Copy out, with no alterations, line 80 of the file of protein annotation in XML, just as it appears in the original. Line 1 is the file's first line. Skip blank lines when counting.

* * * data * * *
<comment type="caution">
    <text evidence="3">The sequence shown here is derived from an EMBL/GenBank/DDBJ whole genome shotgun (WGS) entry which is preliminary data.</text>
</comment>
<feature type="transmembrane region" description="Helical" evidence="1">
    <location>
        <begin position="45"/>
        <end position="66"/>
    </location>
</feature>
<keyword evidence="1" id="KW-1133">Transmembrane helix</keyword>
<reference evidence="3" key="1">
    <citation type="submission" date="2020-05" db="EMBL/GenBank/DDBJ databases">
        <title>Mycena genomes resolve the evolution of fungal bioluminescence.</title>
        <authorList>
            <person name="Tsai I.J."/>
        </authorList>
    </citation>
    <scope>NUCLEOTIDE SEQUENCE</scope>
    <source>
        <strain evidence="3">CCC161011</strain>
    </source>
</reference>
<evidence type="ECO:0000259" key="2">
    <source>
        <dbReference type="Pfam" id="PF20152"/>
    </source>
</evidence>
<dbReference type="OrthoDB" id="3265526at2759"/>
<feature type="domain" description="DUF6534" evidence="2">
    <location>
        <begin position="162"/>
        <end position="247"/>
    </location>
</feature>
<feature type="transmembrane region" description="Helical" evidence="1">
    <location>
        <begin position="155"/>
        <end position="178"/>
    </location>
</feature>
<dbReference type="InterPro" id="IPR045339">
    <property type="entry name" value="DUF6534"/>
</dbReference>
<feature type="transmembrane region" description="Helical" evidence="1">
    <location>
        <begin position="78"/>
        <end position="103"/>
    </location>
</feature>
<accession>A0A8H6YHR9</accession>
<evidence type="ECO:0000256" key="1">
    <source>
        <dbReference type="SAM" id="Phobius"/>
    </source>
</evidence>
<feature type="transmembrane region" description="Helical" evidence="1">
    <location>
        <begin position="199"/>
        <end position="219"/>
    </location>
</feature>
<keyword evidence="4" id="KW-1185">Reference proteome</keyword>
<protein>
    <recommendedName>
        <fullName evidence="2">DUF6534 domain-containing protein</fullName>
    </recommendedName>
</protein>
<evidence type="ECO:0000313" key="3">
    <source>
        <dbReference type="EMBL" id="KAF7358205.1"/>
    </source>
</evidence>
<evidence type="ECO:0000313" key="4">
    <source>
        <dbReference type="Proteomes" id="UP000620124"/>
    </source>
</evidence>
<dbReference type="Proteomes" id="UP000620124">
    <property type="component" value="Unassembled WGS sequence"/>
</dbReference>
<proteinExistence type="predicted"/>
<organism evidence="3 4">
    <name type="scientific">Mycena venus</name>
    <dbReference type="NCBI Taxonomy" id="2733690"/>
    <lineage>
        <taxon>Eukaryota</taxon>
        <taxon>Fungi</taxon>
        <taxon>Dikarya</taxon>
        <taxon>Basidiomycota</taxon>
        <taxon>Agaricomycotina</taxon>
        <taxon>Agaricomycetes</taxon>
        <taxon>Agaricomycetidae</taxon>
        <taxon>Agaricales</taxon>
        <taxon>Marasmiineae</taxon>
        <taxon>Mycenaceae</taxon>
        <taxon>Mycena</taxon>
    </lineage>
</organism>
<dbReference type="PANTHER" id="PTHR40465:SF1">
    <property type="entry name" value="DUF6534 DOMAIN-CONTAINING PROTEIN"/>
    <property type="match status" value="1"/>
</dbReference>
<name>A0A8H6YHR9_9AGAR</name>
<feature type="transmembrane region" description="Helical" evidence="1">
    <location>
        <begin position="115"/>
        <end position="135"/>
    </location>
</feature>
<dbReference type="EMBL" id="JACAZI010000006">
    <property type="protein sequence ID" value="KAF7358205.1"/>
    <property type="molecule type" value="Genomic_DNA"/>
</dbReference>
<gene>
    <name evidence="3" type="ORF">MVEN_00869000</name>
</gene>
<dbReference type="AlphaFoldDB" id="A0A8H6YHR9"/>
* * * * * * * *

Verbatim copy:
</dbReference>